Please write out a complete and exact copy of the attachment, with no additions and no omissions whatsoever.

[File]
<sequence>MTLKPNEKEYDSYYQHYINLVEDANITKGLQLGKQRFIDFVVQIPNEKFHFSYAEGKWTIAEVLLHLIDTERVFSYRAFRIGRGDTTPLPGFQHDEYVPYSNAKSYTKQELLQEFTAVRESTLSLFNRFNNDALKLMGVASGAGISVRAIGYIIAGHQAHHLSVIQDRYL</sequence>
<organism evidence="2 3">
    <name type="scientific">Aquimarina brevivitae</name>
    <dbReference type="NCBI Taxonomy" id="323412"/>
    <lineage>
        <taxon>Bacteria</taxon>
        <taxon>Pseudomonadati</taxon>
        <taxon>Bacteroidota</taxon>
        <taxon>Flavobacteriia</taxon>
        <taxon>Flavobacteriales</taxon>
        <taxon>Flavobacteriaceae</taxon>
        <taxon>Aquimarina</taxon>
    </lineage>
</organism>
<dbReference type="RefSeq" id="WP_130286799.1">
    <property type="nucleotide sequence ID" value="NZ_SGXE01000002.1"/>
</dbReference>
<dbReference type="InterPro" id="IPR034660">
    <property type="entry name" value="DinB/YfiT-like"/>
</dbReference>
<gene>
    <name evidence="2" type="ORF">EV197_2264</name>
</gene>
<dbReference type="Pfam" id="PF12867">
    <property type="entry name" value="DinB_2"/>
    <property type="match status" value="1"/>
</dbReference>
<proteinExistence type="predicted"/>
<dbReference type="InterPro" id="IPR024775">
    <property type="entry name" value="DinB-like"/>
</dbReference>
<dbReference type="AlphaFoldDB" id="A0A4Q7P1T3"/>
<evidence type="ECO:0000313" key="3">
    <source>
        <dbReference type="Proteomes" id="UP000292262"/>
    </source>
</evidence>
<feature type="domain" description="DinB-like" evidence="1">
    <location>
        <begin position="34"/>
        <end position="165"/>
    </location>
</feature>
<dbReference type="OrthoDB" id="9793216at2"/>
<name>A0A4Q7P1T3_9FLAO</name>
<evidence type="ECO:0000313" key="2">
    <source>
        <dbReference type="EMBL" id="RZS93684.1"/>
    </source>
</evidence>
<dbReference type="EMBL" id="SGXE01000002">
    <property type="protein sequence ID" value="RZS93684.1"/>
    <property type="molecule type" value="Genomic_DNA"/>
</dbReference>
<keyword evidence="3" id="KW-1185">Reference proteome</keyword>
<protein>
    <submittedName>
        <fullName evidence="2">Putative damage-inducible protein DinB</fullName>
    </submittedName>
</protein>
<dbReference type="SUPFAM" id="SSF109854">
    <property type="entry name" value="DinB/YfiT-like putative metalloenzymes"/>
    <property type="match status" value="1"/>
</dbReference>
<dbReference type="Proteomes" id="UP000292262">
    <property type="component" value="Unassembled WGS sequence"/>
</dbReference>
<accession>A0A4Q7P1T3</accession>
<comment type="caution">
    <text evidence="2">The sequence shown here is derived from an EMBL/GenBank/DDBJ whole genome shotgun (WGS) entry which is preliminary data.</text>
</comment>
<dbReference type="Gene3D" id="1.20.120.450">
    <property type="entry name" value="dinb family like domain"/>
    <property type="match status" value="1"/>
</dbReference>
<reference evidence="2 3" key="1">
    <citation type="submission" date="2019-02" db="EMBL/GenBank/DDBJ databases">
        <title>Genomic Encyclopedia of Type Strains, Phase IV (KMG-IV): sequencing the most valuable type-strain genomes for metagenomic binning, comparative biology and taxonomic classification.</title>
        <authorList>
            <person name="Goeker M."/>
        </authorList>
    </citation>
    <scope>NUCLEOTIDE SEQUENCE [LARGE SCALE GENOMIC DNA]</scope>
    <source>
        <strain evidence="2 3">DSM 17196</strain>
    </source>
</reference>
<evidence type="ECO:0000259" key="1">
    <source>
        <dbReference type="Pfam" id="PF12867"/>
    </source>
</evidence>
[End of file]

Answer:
<sequence>MTLKPNEKEYDSYYQHYINLVEDANITKGLQLGKQRFIDFVVQIPNEKFHFSYAEGKWTIAEVLLHLIDTERVFSYRAFRIGRGDTTPLPGFQHDEYVPYSNAKSYTKQELLQEFTAVRESTLSLFNRFNNDALKLMGVASGAGISVRAIGYIIAGHQAHHLSVIQDRYL</sequence>
<organism evidence="2 3">
    <name type="scientific">Aquimarina brevivitae</name>
    <dbReference type="NCBI Taxonomy" id="323412"/>
    <lineage>
        <taxon>Bacteria</taxon>
        <taxon>Pseudomonadati</taxon>
        <taxon>Bacteroidota</taxon>
        <taxon>Flavobacteriia</taxon>
        <taxon>Flavobacteriales</taxon>
        <taxon>Flavobacteriaceae</taxon>
        <taxon>Aquimarina</taxon>
    </lineage>
</organism>
<dbReference type="RefSeq" id="WP_130286799.1">
    <property type="nucleotide sequence ID" value="NZ_SGXE01000002.1"/>
</dbReference>
<dbReference type="InterPro" id="IPR034660">
    <property type="entry name" value="DinB/YfiT-like"/>
</dbReference>
<gene>
    <name evidence="2" type="ORF">EV197_2264</name>
</gene>
<dbReference type="Pfam" id="PF12867">
    <property type="entry name" value="DinB_2"/>
    <property type="match status" value="1"/>
</dbReference>
<proteinExistence type="predicted"/>
<dbReference type="InterPro" id="IPR024775">
    <property type="entry name" value="DinB-like"/>
</dbReference>
<dbReference type="AlphaFoldDB" id="A0A4Q7P1T3"/>
<evidence type="ECO:0000313" key="3">
    <source>
        <dbReference type="Proteomes" id="UP000292262"/>
    </source>
</evidence>
<feature type="domain" description="DinB-like" evidence="1">
    <location>
        <begin position="34"/>
        <end position="165"/>
    </location>
</feature>
<dbReference type="OrthoDB" id="9793216at2"/>
<name>A0A4Q7P1T3_9FLAO</name>
<evidence type="ECO:0000313" key="2">
    <source>
        <dbReference type="EMBL" id="RZS93684.1"/>
    </source>
</evidence>
<dbReference type="EMBL" id="SGXE01000002">
    <property type="protein sequence ID" value="RZS93684.1"/>
    <property type="molecule type" value="Genomic_DNA"/>
</dbReference>
<keyword evidence="3" id="KW-1185">Reference proteome</keyword>
<protein>
    <submittedName>
        <fullName evidence="2">Putative damage-inducible protein DinB</fullName>
    </submittedName>
</protein>
<dbReference type="SUPFAM" id="SSF109854">
    <property type="entry name" value="DinB/YfiT-like putative metalloenzymes"/>
    <property type="match status" value="1"/>
</dbReference>
<dbReference type="Proteomes" id="UP000292262">
    <property type="component" value="Unassembled WGS sequence"/>
</dbReference>
<accession>A0A4Q7P1T3</accession>
<comment type="caution">
    <text evidence="2">The sequence shown here is derived from an EMBL/GenBank/DDBJ whole genome shotgun (WGS) entry which is preliminary data.</text>
</comment>
<dbReference type="Gene3D" id="1.20.120.450">
    <property type="entry name" value="dinb family like domain"/>
    <property type="match status" value="1"/>
</dbReference>
<reference evidence="2 3" key="1">
    <citation type="submission" date="2019-02" db="EMBL/GenBank/DDBJ databases">
        <title>Genomic Encyclopedia of Type Strains, Phase IV (KMG-IV): sequencing the most valuable type-strain genomes for metagenomic binning, comparative biology and taxonomic classification.</title>
        <authorList>
            <person name="Goeker M."/>
        </authorList>
    </citation>
    <scope>NUCLEOTIDE SEQUENCE [LARGE SCALE GENOMIC DNA]</scope>
    <source>
        <strain evidence="2 3">DSM 17196</strain>
    </source>
</reference>
<evidence type="ECO:0000259" key="1">
    <source>
        <dbReference type="Pfam" id="PF12867"/>
    </source>
</evidence>